“SONG” by John Donne


GO and catch a falling star,
Get with child a mandrake root,
Tell me where all past years are,
Or who cleft the devil’s foot,
Teach me to hear mermaids singing,
Or to keep off envy’s stinging,
And find
What wind
Serves to advance an honest mind.

If thou be’st born to strange sights,
Things invisible to see,
Ride ten thousand days and nights,
Till age snow white hairs on thee,
Thou, when thou return’st, wilt tell me,
All strange wonders that befell thee,
And swear,
No where
Lives a woman true and fair.

If thou find’st one, let me know,
Such a pilgrimage were sweet;
Yet do not, I would not go,
Though at next door we might meet,
Though she were true, when you met her,
And last, till you write your letter,
Yet she
Will be
False, ere I come, to two, or three.

The poetry of John Donne is cleverly crafted ideas , argued out with a mocking tone .It is as though Donne is making fun of all the love poetry of the time. Here the mocking is not directed merely at the imaginary mistress who is supposed to be a difficult lady but the whole genre of love poetry which was mushy and sentimental.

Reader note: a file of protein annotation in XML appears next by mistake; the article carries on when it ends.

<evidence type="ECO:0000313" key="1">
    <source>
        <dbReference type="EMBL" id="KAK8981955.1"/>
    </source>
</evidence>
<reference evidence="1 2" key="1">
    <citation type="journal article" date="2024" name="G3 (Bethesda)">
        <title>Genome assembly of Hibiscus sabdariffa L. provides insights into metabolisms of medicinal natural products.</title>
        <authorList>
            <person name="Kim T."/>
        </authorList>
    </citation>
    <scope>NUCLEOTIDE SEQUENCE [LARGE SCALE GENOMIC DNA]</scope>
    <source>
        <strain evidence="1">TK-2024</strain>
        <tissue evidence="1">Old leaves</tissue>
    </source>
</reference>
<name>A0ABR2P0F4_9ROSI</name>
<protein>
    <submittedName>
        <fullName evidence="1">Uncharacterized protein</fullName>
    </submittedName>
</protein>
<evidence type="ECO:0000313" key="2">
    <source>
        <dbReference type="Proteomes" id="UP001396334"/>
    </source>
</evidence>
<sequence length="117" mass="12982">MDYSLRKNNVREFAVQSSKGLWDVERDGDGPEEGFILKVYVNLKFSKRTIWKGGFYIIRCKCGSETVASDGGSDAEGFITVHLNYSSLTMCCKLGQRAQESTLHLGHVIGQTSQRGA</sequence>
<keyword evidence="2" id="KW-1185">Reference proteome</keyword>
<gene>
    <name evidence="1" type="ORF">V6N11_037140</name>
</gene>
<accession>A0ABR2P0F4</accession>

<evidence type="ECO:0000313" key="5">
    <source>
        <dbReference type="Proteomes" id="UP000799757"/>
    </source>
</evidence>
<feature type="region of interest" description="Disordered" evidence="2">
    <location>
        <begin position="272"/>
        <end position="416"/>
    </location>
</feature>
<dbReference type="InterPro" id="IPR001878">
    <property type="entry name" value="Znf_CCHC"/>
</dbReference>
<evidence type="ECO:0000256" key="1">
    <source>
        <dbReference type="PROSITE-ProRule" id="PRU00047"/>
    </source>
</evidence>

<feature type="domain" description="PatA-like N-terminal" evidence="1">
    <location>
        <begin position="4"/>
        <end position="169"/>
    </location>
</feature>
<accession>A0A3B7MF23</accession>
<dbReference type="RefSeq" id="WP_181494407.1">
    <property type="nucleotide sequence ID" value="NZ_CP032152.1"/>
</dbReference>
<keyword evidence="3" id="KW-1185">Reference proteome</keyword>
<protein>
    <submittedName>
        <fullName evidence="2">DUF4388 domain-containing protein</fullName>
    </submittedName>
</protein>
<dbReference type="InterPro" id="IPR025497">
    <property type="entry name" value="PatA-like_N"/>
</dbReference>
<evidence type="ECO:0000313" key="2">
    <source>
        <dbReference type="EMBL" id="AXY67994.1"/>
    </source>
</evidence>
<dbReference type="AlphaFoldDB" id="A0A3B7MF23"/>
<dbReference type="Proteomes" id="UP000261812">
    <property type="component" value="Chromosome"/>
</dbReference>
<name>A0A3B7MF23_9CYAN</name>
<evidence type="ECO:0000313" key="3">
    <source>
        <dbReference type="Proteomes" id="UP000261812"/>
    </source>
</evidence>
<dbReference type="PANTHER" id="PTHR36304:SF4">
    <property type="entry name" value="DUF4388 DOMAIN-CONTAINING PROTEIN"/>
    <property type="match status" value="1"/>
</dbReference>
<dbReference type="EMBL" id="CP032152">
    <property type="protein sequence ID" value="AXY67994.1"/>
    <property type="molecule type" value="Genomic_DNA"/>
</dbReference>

The debunking goes on throughout the poem. “And find what wind/ Serves to advance an honest mind “is an obvious reference to the travels and sea-voyages one undertook to explore new territories but the way in which it is sung “And find what wind….”,you can almost see the mischief in the poet’s manner.

The patterns of the rhythms in each of the stanzas lend a flippant tone to the whole poem :

And find
What wind
And swear
No where

Yet she
Will be

Here poetry is not emotion recollected in tranquility or even the spontaneous overflow of powerful emotions that the romantic poets of the later years would practice. Instead it is clever juxtaposition of ideas and carefully wrought rhythms. The juxtaposition of ideas is a familiar occurrence in metaphysical poetry. In this poem the poet is talking about the inconstancy of a woman, which is a mere idea and chances are that the theme is not rooted in the poet’s own experiences. The juxtaposition is achieved by first talking about several impossible things one would try to achieve to obtain a woman’s love and then at the end say it emphatically that all this may happen but the woman’s love will not remain constant.

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